apt vs apt-get: Key Differences That You Should Know About

2 min

Here’s a brief list of items that explains the comparison of apt vs apt-get commands in Debian and Ubuntu Linux.

If you have a brief idea of Linux or Ubuntu, you must have come across “sudo apt” or “sudo apt-get”. Those already familiar with Linux or Ubuntu know that apt is a command you run to install the software in Debian-based distros.

This wiki article explains some of the trivia & differences between apt and apt-get.

apt vs apt-get command: The Differences

The apt and apt-get are both package management tools in a nutshell. They are used to install, update, and remove packages on a Debian-based Linux system such as Ubuntu, Linux Mint, elementary OS, etc.

Here are some key differences between apt and apt-get:

Syntax: apt has a more user-friendly syntax than apt-get. For example, to install a package with apt, you can use the following command:

apt install package-name

To do the same thing with apt-get, you would use the following command:

apt-get install package-name
apt and apt-get - almost same command
apt and apt-get – almost same command

Options: Being the modern version, apt has a larger number of options and subcommands than apt-get, which makes it more flexible and powerful. For example, apt has options for showing detailed package information, upgrading all installed packages, and cleaning up the local cache of downloaded packages.

Compatibility: apt is the newer version of apt-get, and it is intended to be a replacement for apt-get and other older tools, such as dpkg and aptitude. However, apt-get is still included in most modern versions of Ubuntu for compatibility reasons, and it is still widely used in scripts and documentation.

Automatic conflict resolution: apt includes advanced dependency resolution capabilities that allow it to resolve conflicts when installing packages automatically. apt-get, on the other hand, does not have this capability and may fail if there are conflicting dependencies.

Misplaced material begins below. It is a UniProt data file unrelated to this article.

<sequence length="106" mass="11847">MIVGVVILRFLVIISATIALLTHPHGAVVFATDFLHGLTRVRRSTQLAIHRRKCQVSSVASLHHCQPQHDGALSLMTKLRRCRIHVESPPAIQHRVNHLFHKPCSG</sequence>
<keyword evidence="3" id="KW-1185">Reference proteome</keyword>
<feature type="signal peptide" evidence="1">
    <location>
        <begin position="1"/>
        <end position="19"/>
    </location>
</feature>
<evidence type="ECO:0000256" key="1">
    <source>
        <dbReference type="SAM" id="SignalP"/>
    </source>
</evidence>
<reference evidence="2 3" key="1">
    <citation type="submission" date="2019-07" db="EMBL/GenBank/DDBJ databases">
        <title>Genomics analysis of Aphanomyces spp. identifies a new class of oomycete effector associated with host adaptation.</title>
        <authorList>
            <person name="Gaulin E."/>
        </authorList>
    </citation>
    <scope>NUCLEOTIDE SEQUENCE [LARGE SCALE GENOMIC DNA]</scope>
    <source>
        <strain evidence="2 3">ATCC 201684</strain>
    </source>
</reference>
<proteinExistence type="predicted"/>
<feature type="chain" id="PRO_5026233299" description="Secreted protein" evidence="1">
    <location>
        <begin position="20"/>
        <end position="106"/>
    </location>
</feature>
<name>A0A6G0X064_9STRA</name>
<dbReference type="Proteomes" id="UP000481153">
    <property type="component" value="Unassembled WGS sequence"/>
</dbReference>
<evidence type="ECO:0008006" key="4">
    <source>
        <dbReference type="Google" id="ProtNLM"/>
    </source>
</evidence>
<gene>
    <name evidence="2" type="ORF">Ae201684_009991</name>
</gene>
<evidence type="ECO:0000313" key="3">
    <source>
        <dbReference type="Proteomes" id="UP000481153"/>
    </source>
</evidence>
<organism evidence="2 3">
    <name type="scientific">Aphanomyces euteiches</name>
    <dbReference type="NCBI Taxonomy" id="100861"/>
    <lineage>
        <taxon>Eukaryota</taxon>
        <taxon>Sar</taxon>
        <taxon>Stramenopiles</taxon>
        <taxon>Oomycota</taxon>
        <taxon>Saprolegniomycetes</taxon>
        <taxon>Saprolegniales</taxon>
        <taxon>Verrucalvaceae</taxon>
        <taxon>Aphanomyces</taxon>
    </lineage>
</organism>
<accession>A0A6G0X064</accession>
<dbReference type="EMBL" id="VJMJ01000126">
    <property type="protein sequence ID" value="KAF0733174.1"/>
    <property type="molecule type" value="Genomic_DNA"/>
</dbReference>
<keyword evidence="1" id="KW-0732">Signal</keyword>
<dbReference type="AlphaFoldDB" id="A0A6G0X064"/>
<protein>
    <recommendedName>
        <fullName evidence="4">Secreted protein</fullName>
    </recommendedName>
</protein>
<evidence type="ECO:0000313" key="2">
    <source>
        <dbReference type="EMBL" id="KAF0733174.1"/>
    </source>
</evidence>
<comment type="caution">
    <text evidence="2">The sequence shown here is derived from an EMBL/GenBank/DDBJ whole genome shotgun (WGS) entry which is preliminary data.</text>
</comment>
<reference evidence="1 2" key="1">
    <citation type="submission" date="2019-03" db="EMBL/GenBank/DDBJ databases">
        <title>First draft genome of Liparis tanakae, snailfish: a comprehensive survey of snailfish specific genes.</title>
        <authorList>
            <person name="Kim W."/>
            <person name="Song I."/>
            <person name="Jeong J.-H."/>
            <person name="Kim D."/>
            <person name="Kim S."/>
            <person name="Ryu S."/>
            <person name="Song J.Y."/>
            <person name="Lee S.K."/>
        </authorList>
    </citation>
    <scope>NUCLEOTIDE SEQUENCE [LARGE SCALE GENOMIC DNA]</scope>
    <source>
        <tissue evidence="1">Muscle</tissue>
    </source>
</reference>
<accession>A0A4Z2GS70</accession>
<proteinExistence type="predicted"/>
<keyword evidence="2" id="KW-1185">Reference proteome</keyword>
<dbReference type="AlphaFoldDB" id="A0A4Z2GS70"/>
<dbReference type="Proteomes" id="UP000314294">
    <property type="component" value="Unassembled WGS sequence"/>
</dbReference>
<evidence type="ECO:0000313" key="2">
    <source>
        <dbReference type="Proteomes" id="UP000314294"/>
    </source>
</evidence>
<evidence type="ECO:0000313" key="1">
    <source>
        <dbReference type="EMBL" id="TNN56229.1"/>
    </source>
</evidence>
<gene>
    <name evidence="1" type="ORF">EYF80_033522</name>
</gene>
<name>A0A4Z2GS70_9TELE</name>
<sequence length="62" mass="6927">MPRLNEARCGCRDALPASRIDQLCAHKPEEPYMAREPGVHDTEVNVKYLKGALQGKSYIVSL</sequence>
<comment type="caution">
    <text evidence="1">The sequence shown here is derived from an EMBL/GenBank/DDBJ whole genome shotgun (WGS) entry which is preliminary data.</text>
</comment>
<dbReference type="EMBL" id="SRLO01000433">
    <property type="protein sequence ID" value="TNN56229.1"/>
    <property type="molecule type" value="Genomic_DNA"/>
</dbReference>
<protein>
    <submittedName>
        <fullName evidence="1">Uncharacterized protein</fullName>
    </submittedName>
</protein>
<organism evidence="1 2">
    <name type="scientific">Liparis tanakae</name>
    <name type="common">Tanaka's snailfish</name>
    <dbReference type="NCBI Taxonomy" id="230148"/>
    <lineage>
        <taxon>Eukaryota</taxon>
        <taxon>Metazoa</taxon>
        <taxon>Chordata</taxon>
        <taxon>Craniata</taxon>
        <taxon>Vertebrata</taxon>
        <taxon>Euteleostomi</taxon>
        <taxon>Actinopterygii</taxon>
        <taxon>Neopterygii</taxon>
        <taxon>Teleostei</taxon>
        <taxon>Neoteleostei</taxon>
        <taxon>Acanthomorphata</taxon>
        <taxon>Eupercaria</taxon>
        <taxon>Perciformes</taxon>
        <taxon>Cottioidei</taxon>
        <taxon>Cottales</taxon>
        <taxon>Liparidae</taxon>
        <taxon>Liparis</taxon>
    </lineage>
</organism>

Download only: Both apt and apt-get have the ability to download packages without installing them. However, apt has a dedicated download subcommand for this purpose, while apt-get uses the --download-only flag.

Interactive mode: apt has an interactive mode that allows you to review and confirm changes before they are applied. This can be useful when installing multiple packages at once or making other significant changes to the system. apt-get does not have an equivalent interactive mode.

Verbosity: Both apt and apt-get have options for increasing the verbosity of their output. However, apt has a dedicated --verbose flag, while apt-get uses the -V flag.

Configuration files: apt and apt-get use different configuration files to store settings, such as the list of package repositories and proxy server information. apt uses the /etc/apt/apt.conf and /etc/apt/apt.conf.d directories. And apt-get only uses the /etc/apt/apt.conf.d directory.

Wrapper scripts: apt is implemented as a wrapper script that invokes several underlying tools, such as apt-cache and dpkg. On the other hand, apt-get is a standalone program written in C.

Some Trivia of apt and apt-get

  • apt is an abbreviation for “Advanced Packaging Tool”. It was introduced in Debian 3.0 (Woody) in 2002 as a replacement for the older dpkg, and apt-get tools.
  • Likewise, apt-get stands for “Advanced Packaging Tool Get”. It was the original package manager for Debian and was introduced in 1996.
  • The apt wrapper script was written in Python, while apt-get is written in C.
  • Both apt and apt-get use the dpkg utility to install and manage packages on the system. dpkg is a low-level tool that is used to manipulate individual package files. Whereas, apt and apt-get handle tasks such as resolving dependencies and interacting with remote repos.

Wrapping Up

In summary, apt is the recommended tool for interacting with the package management system on Ubuntu, and it offers a more user-friendly and powerful interface compared to apt-get. However, apt-get is still available and can be used for many of the same tasks.


Creator of debugpoint.com. All time Linux user and open-source supporter. Connect with me via Telegram, Twitter, LinkedIn, or send us an email.
Notify of

This site uses Akismet to reduce spam. Learn how your comment data is processed.

Inline Feedbacks
View all comments